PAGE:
By utilising XML conversion software, the need for manual involvement in tasks such as data analysis, schema creation, data mapping, error management, data insertion, documentation, data lineage tracking, and schema evolution is replaced with a fully automated approach.

I’ve summarised the differences between the automated XML parsing method and the manual approach that relies on native SQL XML extensions within a database.

 

Schema on read XML conversion

Schema on write XML conversion

Automated XML to SQL conversion

Schema type

Schema on read

Data is queried infrequently, e.g. data discovery

Very high frequency of schema changes

Schema on write

Data is queried frequently, e.g. dashboards

Medium frequency of schema changes

Automated schema on write

Data is queried frequently, e.g. dashboards

Medium frequency of schema changes

Data analysis

Manual

Manual

Automated

Schema definition

Manual

Manual

Automated

Error handling

Manual

Manual

Automated

Schema optimisation

No optimisation

No optimisation

Fully Optimised database schema

Data mapping

Manual

On the fly

Ad-hoc query

Manua

As part of ETL

Automated

Data insertion

N/A

Manual

Automated

Documentation

Manual

Manual

Automated

Data lineage

Manual

Manual

Automated

Querying data

Writing queries against XML data can be more complex and less intuitive than querying data with a predefined schema

Easy to query relational output with standard SQL

Easy to query relational output with standard SQL

Schema evolution and code refactoring

Manual

Manual

Semi-automated:

Metadata catalogue

Schema diff

Auto-generated DML and DDL

Go-live

Slow

Slow

Fast

Complexity

Suitable for simple scenarios

Low complexity of XML

Suitable for simple scenarios

Low – medium complexity

Suitable for all scenarios

Particularly useful for medium and high XML complexity and XML based on industry data standards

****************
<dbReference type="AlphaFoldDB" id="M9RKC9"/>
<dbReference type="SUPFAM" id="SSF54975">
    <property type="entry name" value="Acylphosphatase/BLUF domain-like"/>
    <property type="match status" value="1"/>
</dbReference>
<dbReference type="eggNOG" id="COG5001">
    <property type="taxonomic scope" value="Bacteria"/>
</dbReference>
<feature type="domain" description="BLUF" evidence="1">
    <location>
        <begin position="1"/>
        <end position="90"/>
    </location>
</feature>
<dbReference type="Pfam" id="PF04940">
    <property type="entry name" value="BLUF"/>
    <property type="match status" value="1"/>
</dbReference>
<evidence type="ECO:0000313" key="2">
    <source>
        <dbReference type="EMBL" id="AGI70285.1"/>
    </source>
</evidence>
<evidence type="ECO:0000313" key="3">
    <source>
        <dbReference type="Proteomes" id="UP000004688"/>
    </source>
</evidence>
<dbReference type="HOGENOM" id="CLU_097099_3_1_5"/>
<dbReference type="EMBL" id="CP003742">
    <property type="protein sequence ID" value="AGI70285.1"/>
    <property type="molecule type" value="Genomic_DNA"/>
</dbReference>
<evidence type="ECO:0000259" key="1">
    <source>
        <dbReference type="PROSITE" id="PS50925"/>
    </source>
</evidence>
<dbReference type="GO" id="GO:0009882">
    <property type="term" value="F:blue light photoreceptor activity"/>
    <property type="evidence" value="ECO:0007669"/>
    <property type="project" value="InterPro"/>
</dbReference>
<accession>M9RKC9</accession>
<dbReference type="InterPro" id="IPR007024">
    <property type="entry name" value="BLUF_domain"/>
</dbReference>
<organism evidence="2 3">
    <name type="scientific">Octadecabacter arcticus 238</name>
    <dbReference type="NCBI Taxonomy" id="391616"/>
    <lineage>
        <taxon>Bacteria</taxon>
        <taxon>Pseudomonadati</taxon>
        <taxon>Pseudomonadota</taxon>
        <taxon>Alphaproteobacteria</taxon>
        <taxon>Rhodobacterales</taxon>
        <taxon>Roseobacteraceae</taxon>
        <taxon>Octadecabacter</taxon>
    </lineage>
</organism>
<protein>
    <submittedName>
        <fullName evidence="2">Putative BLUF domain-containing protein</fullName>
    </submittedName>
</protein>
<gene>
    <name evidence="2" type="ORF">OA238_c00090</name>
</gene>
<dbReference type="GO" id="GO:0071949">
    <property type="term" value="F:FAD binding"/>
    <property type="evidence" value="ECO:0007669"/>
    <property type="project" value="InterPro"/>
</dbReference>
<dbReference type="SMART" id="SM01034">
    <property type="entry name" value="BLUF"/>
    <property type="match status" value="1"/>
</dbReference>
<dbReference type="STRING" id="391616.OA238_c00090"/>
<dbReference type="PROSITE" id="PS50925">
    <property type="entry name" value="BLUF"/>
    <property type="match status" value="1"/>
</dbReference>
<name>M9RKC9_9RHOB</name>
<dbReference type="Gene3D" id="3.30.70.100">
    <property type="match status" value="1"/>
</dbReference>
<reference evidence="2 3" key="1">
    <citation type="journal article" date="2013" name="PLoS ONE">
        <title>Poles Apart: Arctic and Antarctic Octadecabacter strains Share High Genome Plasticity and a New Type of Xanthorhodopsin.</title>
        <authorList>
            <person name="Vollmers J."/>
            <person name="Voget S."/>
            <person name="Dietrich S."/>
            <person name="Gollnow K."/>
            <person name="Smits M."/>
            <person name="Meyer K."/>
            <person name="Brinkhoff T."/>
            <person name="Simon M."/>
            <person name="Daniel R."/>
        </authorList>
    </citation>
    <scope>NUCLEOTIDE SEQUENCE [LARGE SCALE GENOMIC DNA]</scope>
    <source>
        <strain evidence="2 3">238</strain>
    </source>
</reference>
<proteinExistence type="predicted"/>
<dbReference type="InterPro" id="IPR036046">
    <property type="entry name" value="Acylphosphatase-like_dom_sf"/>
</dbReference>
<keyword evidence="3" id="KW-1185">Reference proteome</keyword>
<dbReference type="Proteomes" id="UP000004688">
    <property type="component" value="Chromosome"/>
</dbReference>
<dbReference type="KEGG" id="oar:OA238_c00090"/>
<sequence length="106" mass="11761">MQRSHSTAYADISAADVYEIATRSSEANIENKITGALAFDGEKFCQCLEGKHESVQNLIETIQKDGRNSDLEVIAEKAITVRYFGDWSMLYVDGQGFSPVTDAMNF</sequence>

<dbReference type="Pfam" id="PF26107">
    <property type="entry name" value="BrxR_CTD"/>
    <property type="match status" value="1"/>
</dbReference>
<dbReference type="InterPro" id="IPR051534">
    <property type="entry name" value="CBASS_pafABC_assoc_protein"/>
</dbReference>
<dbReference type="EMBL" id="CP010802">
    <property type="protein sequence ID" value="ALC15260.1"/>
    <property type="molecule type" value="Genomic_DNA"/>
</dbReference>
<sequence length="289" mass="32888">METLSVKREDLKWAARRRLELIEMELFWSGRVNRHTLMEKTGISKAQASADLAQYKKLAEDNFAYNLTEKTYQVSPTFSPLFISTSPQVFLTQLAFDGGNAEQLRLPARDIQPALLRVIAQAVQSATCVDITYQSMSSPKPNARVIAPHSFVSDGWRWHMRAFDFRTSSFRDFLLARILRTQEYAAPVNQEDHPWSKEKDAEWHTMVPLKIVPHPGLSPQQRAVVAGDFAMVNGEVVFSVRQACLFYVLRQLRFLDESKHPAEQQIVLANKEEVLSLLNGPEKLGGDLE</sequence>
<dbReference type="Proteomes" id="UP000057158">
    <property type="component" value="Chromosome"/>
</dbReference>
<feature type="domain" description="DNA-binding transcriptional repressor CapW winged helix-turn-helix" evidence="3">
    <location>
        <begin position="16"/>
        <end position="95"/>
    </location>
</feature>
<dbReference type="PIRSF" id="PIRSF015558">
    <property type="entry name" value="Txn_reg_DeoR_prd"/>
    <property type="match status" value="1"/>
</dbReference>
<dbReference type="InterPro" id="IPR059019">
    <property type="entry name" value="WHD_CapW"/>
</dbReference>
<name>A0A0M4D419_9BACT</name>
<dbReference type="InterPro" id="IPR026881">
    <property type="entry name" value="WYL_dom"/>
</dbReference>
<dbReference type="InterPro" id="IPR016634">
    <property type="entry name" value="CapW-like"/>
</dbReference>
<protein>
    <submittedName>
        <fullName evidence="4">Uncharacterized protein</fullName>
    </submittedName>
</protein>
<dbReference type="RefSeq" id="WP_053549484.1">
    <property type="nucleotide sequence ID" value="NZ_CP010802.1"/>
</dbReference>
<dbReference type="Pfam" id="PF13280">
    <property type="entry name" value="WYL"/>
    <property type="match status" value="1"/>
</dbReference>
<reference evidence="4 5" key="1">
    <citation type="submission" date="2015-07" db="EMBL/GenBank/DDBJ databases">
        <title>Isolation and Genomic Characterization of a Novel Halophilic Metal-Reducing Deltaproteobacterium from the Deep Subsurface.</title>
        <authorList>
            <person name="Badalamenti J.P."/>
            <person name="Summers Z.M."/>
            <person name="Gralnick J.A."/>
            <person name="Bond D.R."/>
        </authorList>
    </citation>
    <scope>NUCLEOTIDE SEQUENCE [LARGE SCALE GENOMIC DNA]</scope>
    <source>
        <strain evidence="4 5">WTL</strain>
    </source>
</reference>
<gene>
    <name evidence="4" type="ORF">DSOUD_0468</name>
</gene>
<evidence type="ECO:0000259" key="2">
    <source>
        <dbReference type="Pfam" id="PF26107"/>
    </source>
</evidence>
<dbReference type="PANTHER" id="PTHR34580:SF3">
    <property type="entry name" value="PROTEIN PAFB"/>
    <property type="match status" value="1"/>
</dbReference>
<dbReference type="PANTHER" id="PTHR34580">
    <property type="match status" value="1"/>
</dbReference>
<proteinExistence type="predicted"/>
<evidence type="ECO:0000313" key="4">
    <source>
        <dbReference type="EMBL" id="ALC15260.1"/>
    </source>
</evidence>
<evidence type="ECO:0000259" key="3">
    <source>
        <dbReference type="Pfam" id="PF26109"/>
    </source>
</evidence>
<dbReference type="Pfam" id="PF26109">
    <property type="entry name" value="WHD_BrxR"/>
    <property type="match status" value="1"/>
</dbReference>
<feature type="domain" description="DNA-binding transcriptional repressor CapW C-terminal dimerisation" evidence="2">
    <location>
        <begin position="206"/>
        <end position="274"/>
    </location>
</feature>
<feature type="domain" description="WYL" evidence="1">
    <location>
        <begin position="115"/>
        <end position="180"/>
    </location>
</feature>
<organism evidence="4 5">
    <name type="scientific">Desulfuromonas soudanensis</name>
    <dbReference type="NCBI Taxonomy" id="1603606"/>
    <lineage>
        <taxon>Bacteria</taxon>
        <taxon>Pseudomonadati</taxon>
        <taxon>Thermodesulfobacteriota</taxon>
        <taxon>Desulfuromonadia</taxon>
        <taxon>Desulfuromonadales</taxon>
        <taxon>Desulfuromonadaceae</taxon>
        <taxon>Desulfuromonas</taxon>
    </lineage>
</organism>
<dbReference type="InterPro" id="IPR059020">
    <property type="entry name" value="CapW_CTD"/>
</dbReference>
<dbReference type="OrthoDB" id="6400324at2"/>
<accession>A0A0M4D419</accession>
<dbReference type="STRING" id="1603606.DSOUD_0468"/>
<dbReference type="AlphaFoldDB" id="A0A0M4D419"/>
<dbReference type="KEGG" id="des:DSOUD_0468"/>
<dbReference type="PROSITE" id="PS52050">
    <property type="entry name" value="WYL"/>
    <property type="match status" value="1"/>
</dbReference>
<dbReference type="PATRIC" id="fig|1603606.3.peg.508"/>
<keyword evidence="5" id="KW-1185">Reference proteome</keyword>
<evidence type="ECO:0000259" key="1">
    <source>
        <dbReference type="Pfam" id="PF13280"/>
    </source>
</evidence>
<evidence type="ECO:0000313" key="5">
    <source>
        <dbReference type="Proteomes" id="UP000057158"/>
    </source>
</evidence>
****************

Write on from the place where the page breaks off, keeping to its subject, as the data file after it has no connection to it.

Conversion type

Proprietary feature of advanced databases

Proprietary feature of advanced databases

XML converter

Data quality

Low

Data validation becomes the responsibility of the query writer.

High

Data is validated

High

Data is validated

Conversion effort

Very high

High

Low

Query performance

Slow

Fast

Fast

Support for very large XML files (> 1 GB)

No

No

Yes

Scalability

Depends on database

Depends on database

Yes.

Scales up and out

Database support

Some, e.g. Oracle

It is worth noting that most databases do not have native SQL support for XML.

Any

XSD support

Generally no

Some databases have very basic XSD support

Yes

Getting hands on with automated XML conversion

At this point you are probably curious to see some examples of automated XML conversion to SQL.

When it comes to automated XML conversion, there is only really one tool on the market – Flexter. We built it at Sonra specifically to solve the challenges of traditional approaches.

Automatically converting XML to SQL tables typically involves two steps.

Step 1: Create Data Flow

In the first step we create a Data Flow from one of the following

  • XSD. Flexter has full support for the XSD specification and can work with any type of XSD
  • a sample of XML
  • XSD and sample of XML files. This third option will give you the best results

Flexter does not require an XSD to create the schema in the database. The data flow generates the logical target schema and the mappings. This information is stored in the Flexter MetaDB. Data Flow creation is a one off process. It is only repeated to evolve the schema if something changes.

Flexter also works with JSON. The same steps apply. Flexter first analyses a sample of JSON files, generates the relational schema, the mappings from source to target, and the documentation.

Step 2: Convert XML